capcom

In Japan, the Monster Hunter series is something of a legend. Every gamer worth their salt in Japan knows about Monster Hunter, as each new iteration in the franchise is met with high critique and commercial success. However, this is not the case over here in the States. The first time I had ever even heard of the franchise was a preview for the series’ third installment, Monster Hunter Tri, in Nintendo Power. The idea of hunting giant beasts with an online team seemed like a really cool concept to me, especially when I learned of how well the series was received overseas. Little did I know that Tri would go on to become the single greatest experience I have ever had with an online multiplayer game.

Classic controller Pro. Keyboard. Wii Speak. Gobstoppers. Sobe Life Water. These were the tools I would use every Saturday night after the release of Monster Hunter Tri. To me, this wasn’t just playing a game; it was a weekly event. While the single-player game certainly interested me for a while, it was the robust multiplayer mode that hooked me almost immediately. This was aided by the fact that Nintendo actually allowed Capcom to include some decent modes of player communication in the multiplayer. If you didn’t have the Wii Speak microphone peripheral, you could plug a USB keyboard into the Wii and use it the same way you would in any other MMO. These additions made your teammates feel like more than just players – they felt like your fellow hunters, just as responsible for you as they were for themselves.

While there were plenty of other multiplayer games that include all of those features, there weren’t any quite like Monster Hunter (that I had played, at least). Co-op play and strategy were taken to the next level, as each hunt had to be carefully planned and carried out. Charging in guns blazing with your whole team would result in a swift failure, especially if it was a high-rank beast. The 50-minute time limit also added a serious amount of tension to each of the stronger monsters. Even though that sounds like a lot of time, there are plenty of creatures in the game that require a tremendous amount of time and effort to kill. Tracking, damaging, and subduing a gigantic beast is a euphoric feeling that is simply unmatched in terms of satisfaction.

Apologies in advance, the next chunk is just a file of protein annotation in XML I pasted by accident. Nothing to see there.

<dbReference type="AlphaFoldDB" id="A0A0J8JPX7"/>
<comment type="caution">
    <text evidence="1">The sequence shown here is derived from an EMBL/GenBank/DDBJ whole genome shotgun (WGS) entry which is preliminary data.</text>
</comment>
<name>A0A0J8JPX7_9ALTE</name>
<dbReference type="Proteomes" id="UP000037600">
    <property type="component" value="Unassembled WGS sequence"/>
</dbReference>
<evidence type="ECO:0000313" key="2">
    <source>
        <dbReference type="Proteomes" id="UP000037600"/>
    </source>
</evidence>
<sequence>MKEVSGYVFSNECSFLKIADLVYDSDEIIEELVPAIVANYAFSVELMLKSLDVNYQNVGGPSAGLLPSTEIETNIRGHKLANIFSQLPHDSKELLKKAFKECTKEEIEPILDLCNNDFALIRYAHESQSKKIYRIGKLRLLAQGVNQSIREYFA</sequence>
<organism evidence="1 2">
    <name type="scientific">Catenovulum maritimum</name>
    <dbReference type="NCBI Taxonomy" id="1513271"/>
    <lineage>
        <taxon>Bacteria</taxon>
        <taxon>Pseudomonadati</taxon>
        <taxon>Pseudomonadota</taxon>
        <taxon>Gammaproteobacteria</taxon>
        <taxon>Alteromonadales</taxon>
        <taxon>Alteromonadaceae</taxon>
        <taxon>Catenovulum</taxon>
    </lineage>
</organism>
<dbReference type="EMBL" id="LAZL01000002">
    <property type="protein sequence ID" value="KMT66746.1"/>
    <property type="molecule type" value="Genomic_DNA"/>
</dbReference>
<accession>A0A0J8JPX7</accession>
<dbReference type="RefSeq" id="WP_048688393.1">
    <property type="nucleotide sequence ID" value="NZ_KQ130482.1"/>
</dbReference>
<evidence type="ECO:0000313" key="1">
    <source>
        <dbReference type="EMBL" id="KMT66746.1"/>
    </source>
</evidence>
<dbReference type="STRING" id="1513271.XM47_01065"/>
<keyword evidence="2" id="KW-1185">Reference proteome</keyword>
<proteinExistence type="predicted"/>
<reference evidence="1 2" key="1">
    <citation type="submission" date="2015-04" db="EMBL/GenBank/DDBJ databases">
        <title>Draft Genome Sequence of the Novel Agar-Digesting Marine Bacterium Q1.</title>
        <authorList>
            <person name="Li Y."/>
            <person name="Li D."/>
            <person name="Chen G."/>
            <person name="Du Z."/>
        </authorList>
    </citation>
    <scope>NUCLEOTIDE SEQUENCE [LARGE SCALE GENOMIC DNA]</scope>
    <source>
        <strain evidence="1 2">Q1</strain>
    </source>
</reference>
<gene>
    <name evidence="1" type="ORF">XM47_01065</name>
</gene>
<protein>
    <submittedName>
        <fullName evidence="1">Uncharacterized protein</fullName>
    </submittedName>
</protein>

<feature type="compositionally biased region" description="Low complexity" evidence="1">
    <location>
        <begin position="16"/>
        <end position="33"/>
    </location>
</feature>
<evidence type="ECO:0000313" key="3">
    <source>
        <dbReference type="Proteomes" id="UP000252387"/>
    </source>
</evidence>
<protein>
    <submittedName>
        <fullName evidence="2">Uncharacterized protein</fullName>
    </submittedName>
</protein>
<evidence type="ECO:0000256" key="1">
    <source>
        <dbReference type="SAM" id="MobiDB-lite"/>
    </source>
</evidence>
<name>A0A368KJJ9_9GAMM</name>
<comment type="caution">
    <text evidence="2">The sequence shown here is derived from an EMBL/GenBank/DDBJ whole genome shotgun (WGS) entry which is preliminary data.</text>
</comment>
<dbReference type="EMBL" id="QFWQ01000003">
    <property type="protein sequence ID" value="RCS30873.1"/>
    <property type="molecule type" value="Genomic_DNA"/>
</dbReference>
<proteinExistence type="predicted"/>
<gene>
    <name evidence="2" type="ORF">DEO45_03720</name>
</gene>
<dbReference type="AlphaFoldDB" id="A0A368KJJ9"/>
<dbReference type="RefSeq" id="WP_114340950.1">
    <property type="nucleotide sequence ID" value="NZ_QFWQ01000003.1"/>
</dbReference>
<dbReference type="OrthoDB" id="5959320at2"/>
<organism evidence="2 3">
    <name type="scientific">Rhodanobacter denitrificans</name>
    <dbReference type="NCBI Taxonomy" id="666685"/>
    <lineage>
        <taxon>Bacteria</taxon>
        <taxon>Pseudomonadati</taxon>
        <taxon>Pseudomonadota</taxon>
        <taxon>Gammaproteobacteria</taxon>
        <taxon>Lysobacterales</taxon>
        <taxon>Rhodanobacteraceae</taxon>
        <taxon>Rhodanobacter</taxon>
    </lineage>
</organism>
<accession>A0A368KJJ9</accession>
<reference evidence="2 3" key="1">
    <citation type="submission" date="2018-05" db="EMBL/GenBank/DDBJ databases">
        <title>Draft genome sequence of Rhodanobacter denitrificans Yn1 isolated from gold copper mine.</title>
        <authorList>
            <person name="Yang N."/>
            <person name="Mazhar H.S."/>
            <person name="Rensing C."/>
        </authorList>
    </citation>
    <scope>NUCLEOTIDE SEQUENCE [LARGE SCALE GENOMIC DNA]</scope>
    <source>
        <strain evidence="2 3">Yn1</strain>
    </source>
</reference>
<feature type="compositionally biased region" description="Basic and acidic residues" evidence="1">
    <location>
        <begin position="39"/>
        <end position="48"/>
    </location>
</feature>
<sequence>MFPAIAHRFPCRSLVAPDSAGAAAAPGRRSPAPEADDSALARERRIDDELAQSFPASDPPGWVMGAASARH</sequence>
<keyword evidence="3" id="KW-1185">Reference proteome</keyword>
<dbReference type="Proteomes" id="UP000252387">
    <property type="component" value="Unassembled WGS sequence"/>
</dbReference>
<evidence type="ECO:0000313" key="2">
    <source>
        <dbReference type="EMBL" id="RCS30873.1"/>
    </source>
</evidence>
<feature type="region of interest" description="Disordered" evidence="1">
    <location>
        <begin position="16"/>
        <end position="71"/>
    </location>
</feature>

For a Wii title, Tri was gorgeous.

One of my favorite aspects of Monster Hunter Tri was the gear crafting. Armor and weapons could be crafted from materials in the environment as well as materials harvested from the monsters themselves. Seeing players walk around the main hub with armor made out of some of the hardest monsters in the game was surreal. To me, they seemed like legends. They had completed missions I would never even have the opportunity to attempt, let alone complete. Some of these players actually took the time to help me with mediocre-level monsters that I was struggling with. Embarking on a hunt with these guys was always a weird feeling, almost like I was a kid watching an adult show me how to do something. Regardless of that feeling, it was an amazing way to learn the more advanced strategies that later missions would demand.

There is one hunt in particular that I still think of with reverence. I was looking for three other hunters to help me take down a Uragaan for the first time. This was one of my first steps into the late-game world of Monster Hunter Tri. This would not be an easy mission, so finding the right team was essential if I wanted any chance of defeating this thing on my first try. Finding three other players was easy for a popular mission like this, and my team looked stacked. Two of the players had an extremely high hunter rank, which was very comforting. Killing a Uragaan was probably as easy as repeating the third grade to them, so I had no qualms with letting them lead the charge. The other player was not only a lower-rank like I was, but it was also his first time attempting this mission. I quickly realized that the two advanced players were going to be the key to completion.